South Africa's rand weakened to a fresh 21-month low early on Tuesday, as dollar hit a two-decade high on the view that the U.S. Federal Reserve will hike interest rates faster and further than its peers to tackle soaring inflation.
At 0609 GMT, the rand traded at 17.1725 against the dollar, down 0.42% from its last close, the lowest it has been since September 2020.
The dollar index, which measures the currency against six counterparts, rose 0.26% to 108.44. It had earlier climbed to 108.47, its highest since October 2002.
Analysts have warned that riskier assets such as the rand is at a risk of further weakness as investors seek the safety of dollar at a time of major economic upheavals.
"It is worth pointing out that the dollar strength is broad-based, with the greenback firmer against almost all G10 and emerging market currencies this morning," ETM Analytics said in a research note.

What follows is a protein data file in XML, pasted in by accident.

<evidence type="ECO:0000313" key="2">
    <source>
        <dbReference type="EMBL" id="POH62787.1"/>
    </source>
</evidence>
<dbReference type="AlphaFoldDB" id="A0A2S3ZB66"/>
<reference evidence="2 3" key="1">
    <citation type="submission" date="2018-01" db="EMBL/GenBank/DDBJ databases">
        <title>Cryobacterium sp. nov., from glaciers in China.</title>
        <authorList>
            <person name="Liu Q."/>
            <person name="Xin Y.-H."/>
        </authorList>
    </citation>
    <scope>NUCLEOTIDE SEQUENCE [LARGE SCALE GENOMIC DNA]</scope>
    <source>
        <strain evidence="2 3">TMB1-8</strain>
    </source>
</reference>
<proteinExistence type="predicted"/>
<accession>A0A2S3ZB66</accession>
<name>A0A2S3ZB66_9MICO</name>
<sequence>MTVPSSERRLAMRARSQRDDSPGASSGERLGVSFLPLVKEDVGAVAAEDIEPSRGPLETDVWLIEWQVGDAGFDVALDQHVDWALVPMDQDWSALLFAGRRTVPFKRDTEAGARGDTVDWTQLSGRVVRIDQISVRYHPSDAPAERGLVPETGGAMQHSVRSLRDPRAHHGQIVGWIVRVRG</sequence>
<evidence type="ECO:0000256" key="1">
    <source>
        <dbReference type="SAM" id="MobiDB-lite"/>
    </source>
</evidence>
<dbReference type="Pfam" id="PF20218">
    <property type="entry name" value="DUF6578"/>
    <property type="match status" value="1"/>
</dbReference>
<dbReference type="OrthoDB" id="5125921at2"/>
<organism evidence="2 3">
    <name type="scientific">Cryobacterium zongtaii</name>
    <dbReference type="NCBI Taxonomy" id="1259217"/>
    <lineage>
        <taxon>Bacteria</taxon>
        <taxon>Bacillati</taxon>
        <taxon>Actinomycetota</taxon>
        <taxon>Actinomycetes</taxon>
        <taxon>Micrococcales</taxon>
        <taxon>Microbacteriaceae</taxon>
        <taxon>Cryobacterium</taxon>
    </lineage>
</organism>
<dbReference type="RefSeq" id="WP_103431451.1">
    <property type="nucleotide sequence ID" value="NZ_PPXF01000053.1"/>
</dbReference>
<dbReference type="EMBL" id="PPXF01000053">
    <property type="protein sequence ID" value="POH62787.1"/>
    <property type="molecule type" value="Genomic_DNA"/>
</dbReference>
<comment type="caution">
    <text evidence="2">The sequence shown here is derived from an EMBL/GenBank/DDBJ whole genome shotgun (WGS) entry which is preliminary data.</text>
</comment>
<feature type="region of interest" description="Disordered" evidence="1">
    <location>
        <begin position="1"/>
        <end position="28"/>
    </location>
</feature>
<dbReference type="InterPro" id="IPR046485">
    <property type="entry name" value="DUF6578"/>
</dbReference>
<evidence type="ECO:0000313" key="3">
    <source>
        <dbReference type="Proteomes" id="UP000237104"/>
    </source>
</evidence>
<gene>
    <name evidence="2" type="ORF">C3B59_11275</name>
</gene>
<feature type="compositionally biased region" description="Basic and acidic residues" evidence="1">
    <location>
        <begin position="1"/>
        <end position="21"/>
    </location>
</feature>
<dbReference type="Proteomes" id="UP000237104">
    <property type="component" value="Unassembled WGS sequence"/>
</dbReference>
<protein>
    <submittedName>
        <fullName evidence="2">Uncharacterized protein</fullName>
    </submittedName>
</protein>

South African-focused investors will be looking at manufacturing data, which is scheduled for 1100 GMT, for clues on the health of the local economy.
Investors are also keen on U.S. consumer price data due Wednesday, with economists polled by Reuters expecting the index to print an 8.8% annual rate for June.
The government's benchmark 2030 bond was weaker in early deals, with the yield up 4.5 basis points to 10.810%.
(Reporting by Bhargav Acharya in Bengaluru; Editing by Sherry Jacob-Phillips)